Stephen Kleynhans, research vice president
at Gartner, Inc., has warned that whilst the end of support for Windows 7 may seem like a
long way off, organisations should begin planning now to ensure that they are
ready for it.
CIOs and endpoint managers who "get ahead
of the game” will avoid the issues that many businesses suffered when support
for Windows XP was pulled, he says. Around a quarter of organisations that use
PCs were still running XP when support ended, leaving many IT support managers
looking for funding or alternative ways to secure the aging OS.
If plans continue to follow the current
support lifecycle, it’s thought that support for Windows 7 will cease in
January 2020. However, improvements to Windows 8 should help to enable
adoption, as Microsoft has "moved to a more fluid approach to releasing and
Mr Kleynhans suggests that organisations which have already deployed Windows 8 PCs should not "shy
away” from deploying new devices with the OS. Windows 8.1 Update can and should
be used as test cases for the "ultimate deployment” as from there, it will be
easier to shift to Windows 8.2 and even switch to the next version of the OS
which is currently codenamed Windows Threshold.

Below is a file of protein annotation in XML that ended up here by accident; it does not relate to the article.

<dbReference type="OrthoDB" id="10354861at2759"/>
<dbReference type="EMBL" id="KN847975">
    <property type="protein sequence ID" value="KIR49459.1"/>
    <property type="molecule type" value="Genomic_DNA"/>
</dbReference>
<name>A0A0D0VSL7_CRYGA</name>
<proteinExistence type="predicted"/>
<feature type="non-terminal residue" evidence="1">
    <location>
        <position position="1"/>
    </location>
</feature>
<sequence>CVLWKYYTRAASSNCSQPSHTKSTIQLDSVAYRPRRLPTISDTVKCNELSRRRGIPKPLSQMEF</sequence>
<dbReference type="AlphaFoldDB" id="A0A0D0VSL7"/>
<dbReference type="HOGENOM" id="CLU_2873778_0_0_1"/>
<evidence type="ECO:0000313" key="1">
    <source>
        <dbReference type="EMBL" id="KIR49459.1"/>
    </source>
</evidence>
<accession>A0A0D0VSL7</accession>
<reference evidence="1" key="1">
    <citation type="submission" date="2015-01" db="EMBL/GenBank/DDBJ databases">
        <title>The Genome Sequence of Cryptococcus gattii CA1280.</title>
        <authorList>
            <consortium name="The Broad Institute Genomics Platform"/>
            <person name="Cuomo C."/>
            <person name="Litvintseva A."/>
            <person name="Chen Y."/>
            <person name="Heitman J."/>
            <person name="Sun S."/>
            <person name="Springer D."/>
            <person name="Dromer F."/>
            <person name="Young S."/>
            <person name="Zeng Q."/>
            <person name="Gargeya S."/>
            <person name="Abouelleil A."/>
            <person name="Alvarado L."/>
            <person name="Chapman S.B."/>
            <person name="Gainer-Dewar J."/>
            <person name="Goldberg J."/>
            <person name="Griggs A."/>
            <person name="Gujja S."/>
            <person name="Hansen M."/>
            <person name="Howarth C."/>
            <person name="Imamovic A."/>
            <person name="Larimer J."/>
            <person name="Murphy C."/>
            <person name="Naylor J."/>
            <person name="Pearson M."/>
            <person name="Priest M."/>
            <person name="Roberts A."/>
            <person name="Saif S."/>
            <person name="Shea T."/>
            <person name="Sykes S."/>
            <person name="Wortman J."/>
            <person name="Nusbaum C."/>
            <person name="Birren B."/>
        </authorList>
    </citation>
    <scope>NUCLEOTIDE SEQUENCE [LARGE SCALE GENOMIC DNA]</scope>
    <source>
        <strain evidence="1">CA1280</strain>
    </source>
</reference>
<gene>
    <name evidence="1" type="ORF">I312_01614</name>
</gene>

It’s thought that the latest Microsoft OS
will be released
for tech preview around the end of September. According to leaks, Windows
Threshold will feature a mini Start Menu, Metro-style apps that run on the
desktop and the elimination of the controversial charms bar.
Whilst it’s getting easier in general to
upgrade Windows OSs, Mr Kleynhans says that it’s inevitable that some problems
will persist, especially when it comes to organisations which are required to
adhere to compliance regulations and app validation. By working with software
provided, organisations can ensure that the new update model can be supported.
Those organisations which require
applications to go through validation processes may find it to be the better
option to skip Windows 8 for most devices, he said. The biggest issues
surrounding software compatibility will be "those that require specific
releases of Internet Explorer,” he added.
Gartner recommend that organisations follow
one of three paths when it comes to dealing with PC OSs for the rest of the
decade: deploy Windows 8 on new PCs as they arrive, skip Windows 8 and plan to
deploy a future version of the OS, or deploy Windows 8 on all machines to
eliminate Windows 7. However, the latter option is thought to have little value
to the organisation and it’s not recommended that this action is taken without "a
solid business case”.For more information, see the Gartner report Plan Now to Avoid Windows XP Déjà
vu With Windows 7.